ReflectSpace Gallery
Downtown Central Library, Glendale
Dec 8, 2017 – Jan 17, 2018

Dina Gottliebova Babbitt
Jim Friedman
Erich Lichtblau-Lesky
Jeffrey Wolin
Los Angeles Museum of the Holocaust
US Holocaust Memorial Museum

Co-curated by Eric Hall, Ara & Anahid Oshagan
ReflectSpace at Downtown Central Library in Glendale and the Los Angeles Museum of the Holocaust (LAMOTH) present “i am: Narratives of the Holocaust” an exhibition that brings together contemporary photography and rare artifacts/archives to examine various narratives of survival and identity created during the Holocaust and later. “i am” explores the core genocidal process of de-humanization and presents works from an inclusive and deeply personal perspective that affirm as well as disrupt traditional narratives of inheritance of historical violence.

“i am: Narratives of the Holocaust” runs from December 8, 2017 to January 17, 2018. The opening is Saturday, December 9th from 6 - 8 pm and will include an artist talk with Jeffrey Wolin at 7 pm. “i am” is co-curated by Ara and Anahid Oshagan of ReflectSpace and Eric Hall of LAMOTH.

“ i am” explores notions of identity and identification—person, place, time—and de-humanization during the Holocaust through a rare collection of artifacts from the LAMOTH. Identification armbands, numbers and symbols worn by prisoners of concentration camps and identity cards (often stamped with a letter for further classification) from a multitude of European countries are on display. Their owners range from a broad cross-section of groups persecuted by the Nazis: Jews, Jehovah’s Witnesses, Romani gypsies, political prisoners, habitual offenders, and members of the LGBTQ community.

An extraordinary instance of identification—through portraiture—was made by 21-year old artist Dina Gottliebova Babbitt. In 1944, while imprisoned at Auschwitz, she was recruited by the infamous Nazi doctor Josef Mengele to draw portraits of Romani inmates subject to horrific medical experimentations. “i am” presents four of her Romani watercolors that are simultaneously portraitures of identification and an intervention to enable her own survival. The Auschwitz museum retains her original work, we present the only available reproductions donated to the LAMOTH by the artist. The subdued color and unsettling beauty of these portraits run counter to all intuitions of that dark time.

Similarly against-the-grain and disruptive of the traditional narratives of sites of trauma are contemporary artist James Friedman’s vivid color photographs of Holocaust sites from his series “12 Nazi Concentration Camps.” Friedman rejects the tendency to picture these sites of depravity, torture and murder in “timeless” and somber black and white; instead his work explodes with color and documents the often surprising juxtapositions of the mundane activities at these sites in the 1980s with the historical memory of the horrors that occurred there. Including himself in many of his images, Friedman’s work places the second and third generation witness at the very center of the spaces occupied by the Holocaust and forces viewers to reconsider their perceptions of these sites of unimaginable violence.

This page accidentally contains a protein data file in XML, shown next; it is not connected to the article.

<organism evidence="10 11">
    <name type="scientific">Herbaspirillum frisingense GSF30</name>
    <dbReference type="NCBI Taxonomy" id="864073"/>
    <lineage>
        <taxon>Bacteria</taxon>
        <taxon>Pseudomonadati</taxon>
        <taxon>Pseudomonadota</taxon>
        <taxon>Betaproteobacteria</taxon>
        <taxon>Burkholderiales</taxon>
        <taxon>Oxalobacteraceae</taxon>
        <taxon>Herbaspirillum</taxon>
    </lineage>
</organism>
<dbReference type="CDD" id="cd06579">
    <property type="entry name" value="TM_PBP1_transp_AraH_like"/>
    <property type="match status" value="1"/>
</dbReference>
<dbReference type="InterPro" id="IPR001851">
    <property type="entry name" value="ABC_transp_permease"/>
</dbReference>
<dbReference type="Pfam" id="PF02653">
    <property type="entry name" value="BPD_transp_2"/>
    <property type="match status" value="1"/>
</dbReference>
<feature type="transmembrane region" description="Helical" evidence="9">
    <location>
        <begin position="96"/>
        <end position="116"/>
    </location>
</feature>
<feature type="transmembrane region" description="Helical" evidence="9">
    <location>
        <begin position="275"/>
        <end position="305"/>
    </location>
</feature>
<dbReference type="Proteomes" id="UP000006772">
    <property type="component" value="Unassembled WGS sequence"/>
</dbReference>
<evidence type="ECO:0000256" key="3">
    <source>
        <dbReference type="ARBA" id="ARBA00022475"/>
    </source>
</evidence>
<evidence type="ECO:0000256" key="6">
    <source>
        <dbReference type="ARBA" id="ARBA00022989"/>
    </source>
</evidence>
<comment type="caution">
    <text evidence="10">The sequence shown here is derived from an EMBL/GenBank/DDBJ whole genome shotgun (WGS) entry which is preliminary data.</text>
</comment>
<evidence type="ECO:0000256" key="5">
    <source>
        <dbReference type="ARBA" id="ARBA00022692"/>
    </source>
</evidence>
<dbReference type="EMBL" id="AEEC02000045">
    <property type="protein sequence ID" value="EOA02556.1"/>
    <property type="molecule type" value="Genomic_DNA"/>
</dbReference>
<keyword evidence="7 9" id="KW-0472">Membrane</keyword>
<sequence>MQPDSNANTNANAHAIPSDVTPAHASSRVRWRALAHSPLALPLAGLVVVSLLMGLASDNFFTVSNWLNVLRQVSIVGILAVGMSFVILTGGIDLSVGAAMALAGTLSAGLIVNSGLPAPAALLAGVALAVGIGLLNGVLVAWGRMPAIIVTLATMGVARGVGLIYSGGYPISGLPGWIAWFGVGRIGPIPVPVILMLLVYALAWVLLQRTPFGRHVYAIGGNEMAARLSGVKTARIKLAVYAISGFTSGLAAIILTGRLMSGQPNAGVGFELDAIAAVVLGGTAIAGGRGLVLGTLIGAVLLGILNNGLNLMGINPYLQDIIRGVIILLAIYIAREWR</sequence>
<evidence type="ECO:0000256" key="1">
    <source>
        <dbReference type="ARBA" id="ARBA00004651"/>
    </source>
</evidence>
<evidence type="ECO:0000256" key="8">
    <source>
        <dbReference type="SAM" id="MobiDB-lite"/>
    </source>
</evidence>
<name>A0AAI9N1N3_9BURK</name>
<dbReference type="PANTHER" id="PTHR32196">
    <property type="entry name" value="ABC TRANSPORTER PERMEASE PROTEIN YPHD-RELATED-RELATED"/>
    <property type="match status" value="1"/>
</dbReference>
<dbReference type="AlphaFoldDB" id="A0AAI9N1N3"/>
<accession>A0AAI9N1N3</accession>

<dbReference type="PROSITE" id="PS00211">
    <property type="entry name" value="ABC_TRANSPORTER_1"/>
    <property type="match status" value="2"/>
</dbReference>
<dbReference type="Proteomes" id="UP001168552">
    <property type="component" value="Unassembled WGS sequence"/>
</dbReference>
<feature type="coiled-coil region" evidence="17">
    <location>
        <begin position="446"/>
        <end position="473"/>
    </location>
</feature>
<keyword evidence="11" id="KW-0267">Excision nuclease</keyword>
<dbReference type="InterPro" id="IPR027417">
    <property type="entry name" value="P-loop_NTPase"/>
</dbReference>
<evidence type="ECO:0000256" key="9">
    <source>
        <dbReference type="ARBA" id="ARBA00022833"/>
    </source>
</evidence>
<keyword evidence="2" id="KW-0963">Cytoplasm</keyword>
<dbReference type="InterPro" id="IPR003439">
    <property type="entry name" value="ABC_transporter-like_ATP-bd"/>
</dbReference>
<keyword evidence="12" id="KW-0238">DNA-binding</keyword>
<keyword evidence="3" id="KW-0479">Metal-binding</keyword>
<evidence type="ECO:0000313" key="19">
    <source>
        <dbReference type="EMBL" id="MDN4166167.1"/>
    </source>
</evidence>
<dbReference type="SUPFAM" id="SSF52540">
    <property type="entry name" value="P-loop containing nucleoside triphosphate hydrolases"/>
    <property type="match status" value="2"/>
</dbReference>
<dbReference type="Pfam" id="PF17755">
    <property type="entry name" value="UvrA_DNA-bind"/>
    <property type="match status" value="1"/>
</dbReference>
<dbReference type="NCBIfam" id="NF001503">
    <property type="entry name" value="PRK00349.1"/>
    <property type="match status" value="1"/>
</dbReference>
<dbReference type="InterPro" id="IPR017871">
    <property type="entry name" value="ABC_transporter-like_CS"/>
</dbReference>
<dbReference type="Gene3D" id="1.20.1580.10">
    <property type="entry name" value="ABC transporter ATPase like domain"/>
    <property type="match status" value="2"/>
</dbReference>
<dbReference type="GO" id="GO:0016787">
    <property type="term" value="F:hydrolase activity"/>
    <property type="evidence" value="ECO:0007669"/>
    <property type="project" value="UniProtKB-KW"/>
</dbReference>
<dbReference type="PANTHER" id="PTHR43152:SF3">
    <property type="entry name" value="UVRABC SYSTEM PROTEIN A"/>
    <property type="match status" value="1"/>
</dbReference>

Photographic artist Jeffrey Wolin is also a post-Holocaust witness. Sourced from a deeply personal space, his series “Written in Memory” merges photography with testimony and creates a different kind of identity of the survivor. He makes portraits of Holocaust survivors and writes their testimony directly onto the photographs. Here the visual and textual narratives are intractably intertwined and present a world of witnessing where the present-day context is wiped out and the narrative/testimony takes its place. The work alludes to the core identity of survivors: their inability to imagine themselves outside their survival.

Rounding out “i am” in ReflectSpace is an impossible remnant from the Holocaust. Selma and Chaim met at Sobibor camp. They did not speak each other’s language but fell in love. During the Sobibor camp uprising, they somehow found each other and escaped. They went into hiding for two years and during that time, they wrote a diary. Of the 160,000 prisoners at Sobibor, only a few hundred survived and none but Selma and Chaim kept a diary. Their diary, every single page, in its actual size and in totality, is reproduced and presented in “i am” as an installation: a statement of “presence” and a narrative of survival. Selma and Chaim’s diary digital scans are courtesy of the United States Holocaust Memorial Museum.

Expanding on the themes of “i am”, original artwork from Erich Lichtblau-Lesky’s They Shall be Counted, a pictorial diary of ghetto life, will be displayed in the PassageWay, lent by LAMOTH. Lichtbau-Lesky was deported to Theresiendstadt Ghetto where he made graphic pictorial narratives depicting ghetto life. He hid the diary’s sketches, watercolors and graphics in the floorboards in his barracks and was able to retrieve them after liberation. Later, he re-worked them into larger images. His ironic and deeply-felt pre and post pictorial narratives are displayed alongside each other in the PassageWay gallery. Also available will be Lichtblau-Lesky’s book, They Shall be Counted, published by LAMOTH.
Back to Top